‘Trollhunters’ Season 2 Review: Magic and Mythology Return to Arcadia in Bold New Ways

     December 14, 2017

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On Friday, December 15th, Guillermo del Toro‘s animated fantasy series Trollhunters will return to Netflix for its second season, totaling 13 episodes. Trollhunters Season 2, under the shared-universe/franchise moniker of Trollhunters: Tales of Arcadia now that spin-off series 3 Below and Wizards have been announced, continues the other-worldly adventures of Jim, Claire, Toby, and their troll allies against the evils of Gunmar and other atrocities yet to be unearthed.

Season 2 is more than just a return to the magic and mythology of the series’ previous 26 episodes; it expands the show’s fantasy elements, allows the relationships to mature, and takes bold chances with the story’s narrative structure. With only half the episodes compared to Season 1, some minor plots and characters are sidelined in favor of pushing others into the spotlight, but the fast pace and brilliant breakdown of this season’s story arcs make Trollhunters: Tales of Arcadia an incredibly enjoyable binge-watching experience that will leave you wanting more. (Keep an eye out for my interview with executive producer Marc Guggenheim following Season 2’s debut tomorrow.)

Before I get into my full review, be sure to check out this exclusive clip from Season 2 of Trollhunters; it should serve as your final spoiler warning:

Now that you’ve had sufficient warning about spoilers, let’s get into it. Season 2 of Trollhunters wastes no time picking up from where the previous season left off. If you need a refresher, basically Jim the Trollhunter (the late Anton Yelchin) traveled through the Killahead Bridge into the Darklands, Gunmar the Black’s domain, in search of Enrique Nuñez, the infant brother/”stolen child” of Claire (Lexi Medrano). But since only the Trollhunter and his amulet could activate the bridge, once Jim passed through it, Claire, Toby (Charlie Saxton), and Blinky (Kelsey Grammer) were left on the other side with no way to contact him. That’s where Season 2 picks up, and the conflict serves as the focal point of the first five episodes.

One of the strengths of this season is its breakdown into three distinct arcs. Episodes 1-5 form up around the paired journeys of Jim’s attempt to locate and rescue Enrique in the vast and dangerous maze that is the Darklands, and his friends’ attempt to restore contact with Jim from the outside world. Complicating these efforts are both the machinations of Gunmar’s cronies within the Darklands–led by Mark Hamill‘s character, a new and clever addition to the cast of characters–and the paranoid, reactionary decisions of the trolls’ tribunal–their council of elders, led by Vendel (Victor Raider-Wexler) and newcomer Queen Usurna, wonderfully voiced by Anjelica Huston–which aim to destroy Killahead Bridge once and for all, trapping their allies and enemies within the Darklands. (Oh and let’s not forget about AAARRRGGHH!!! (Fred Tatasciore), whose stony status might not be so permanent after all…)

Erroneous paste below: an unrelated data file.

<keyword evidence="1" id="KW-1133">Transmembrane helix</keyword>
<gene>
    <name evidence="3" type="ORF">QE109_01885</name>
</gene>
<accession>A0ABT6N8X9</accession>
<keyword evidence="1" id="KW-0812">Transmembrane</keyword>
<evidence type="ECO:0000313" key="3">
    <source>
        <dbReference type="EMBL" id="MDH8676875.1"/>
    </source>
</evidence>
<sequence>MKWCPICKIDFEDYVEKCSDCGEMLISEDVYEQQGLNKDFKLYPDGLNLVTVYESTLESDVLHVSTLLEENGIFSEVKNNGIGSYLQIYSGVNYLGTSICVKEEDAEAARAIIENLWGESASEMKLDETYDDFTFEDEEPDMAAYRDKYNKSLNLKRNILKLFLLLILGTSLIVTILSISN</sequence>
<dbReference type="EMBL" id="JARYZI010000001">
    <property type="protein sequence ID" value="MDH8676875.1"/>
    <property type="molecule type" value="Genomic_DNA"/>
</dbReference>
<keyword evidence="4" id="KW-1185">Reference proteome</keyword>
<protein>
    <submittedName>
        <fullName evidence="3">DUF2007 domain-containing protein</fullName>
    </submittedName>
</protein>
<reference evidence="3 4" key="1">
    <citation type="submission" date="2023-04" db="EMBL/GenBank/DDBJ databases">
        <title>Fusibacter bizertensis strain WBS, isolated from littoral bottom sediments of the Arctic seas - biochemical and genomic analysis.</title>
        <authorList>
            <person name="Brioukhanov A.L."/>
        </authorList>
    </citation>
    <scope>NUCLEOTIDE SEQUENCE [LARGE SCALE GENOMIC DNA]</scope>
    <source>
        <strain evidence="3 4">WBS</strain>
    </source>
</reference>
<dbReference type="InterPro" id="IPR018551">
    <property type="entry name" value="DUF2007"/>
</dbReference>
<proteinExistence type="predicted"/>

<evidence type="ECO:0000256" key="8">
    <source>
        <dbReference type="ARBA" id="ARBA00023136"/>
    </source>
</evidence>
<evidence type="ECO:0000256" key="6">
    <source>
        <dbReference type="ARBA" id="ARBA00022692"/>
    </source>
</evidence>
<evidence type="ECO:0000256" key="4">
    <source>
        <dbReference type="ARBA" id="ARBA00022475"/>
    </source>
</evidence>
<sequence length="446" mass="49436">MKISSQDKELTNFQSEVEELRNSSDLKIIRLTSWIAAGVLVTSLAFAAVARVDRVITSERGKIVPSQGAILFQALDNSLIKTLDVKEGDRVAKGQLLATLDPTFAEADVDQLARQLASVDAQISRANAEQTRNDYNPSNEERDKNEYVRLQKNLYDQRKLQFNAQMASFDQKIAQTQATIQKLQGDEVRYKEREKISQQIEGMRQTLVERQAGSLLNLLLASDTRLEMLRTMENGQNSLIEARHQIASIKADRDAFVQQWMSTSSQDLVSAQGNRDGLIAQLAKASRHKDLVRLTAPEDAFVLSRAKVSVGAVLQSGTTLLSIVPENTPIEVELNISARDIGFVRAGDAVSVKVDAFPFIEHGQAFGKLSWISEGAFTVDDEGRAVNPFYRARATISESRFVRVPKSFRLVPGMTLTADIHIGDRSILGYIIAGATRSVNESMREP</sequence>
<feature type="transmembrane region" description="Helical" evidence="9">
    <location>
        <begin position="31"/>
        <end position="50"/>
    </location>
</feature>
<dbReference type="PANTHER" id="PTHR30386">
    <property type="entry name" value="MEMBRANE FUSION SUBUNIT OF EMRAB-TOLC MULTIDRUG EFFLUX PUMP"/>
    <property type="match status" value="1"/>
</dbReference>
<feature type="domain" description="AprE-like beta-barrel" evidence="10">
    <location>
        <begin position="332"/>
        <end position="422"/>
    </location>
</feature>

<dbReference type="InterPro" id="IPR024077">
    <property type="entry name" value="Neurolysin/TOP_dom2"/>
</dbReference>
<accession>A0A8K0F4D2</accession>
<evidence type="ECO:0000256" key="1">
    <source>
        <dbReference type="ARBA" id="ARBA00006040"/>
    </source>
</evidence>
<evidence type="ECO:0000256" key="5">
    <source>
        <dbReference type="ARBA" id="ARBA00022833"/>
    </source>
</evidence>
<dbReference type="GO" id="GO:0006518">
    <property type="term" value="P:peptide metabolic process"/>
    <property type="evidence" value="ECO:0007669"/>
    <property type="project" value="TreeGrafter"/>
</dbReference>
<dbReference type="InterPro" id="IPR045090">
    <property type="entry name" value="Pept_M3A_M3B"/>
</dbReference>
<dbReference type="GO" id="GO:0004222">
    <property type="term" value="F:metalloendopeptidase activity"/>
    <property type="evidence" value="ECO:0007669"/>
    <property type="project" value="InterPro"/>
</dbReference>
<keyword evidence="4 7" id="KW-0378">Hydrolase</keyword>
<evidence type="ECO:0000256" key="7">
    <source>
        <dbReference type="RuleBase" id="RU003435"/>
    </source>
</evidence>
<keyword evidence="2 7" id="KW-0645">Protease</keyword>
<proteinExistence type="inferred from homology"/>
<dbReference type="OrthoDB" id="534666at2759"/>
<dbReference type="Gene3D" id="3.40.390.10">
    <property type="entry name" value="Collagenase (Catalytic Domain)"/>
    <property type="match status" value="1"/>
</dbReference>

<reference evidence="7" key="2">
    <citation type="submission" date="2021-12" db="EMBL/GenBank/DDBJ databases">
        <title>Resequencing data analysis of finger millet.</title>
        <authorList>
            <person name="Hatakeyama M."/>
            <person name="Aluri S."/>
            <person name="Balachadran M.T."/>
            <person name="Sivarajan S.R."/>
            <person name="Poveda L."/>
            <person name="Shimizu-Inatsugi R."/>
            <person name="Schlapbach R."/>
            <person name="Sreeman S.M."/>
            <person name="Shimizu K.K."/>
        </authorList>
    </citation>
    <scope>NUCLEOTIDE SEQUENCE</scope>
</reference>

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Image via Netflix

This arc is a fantastic start to the season. It resolves the questions fans have had for the past year or so while subtly sliding in new, nebulous, and increasingly nefarious threats like the Janus Order and the mysterious Pale Lady. The early episodes also make good on the spectre of Gunmar (Clancy Brown), bringing him into the flesh substantially for the first time. Fans also get to spend some time with old friends Nomura and Kanjigar, learn more mythology about Gunmar’s own considerable past and powers, and bring the Season 1 journey to a satisfying conclusion.

But once that conclusion hits, hold onto your butts because Season 2 takes off in new and interesting ways. I’ll neither confirm nor deny Jim’s return from the Darklands, but I’ll say that the events of those first five episodes heavily impact what comes afterwards. The middle section of this season, Episodes 5 – 11, are where the creative team really hit their stride; their confidence in the material (and in their fanbase) is clear since they take increasingly bold chances with the storytelling style. The basics are covered here: The conflict between the Trollhunters and Gunmar’s forces simmers in the background while we get new hits of mythology and weaponcraft for each of our heroes along with increasingly mature relationships developing among them; we even get bits of backstory explaining their home life, upbringing, and parental problems a bit more. But it’s in episodes like “Just Add Water” and “Creepslayerz”, the eighth and ninth episodes respectively, that Trollhunters Season 2 shines. These are companion episodes that are built around the same plot–the high schoolers pair up to care for their own “flour babies” in health class–but are told from wildly different perspectives from some unexpected characters. They’re an absolute delight; they might even hold some clues as to what’s to come in the spin-off series…

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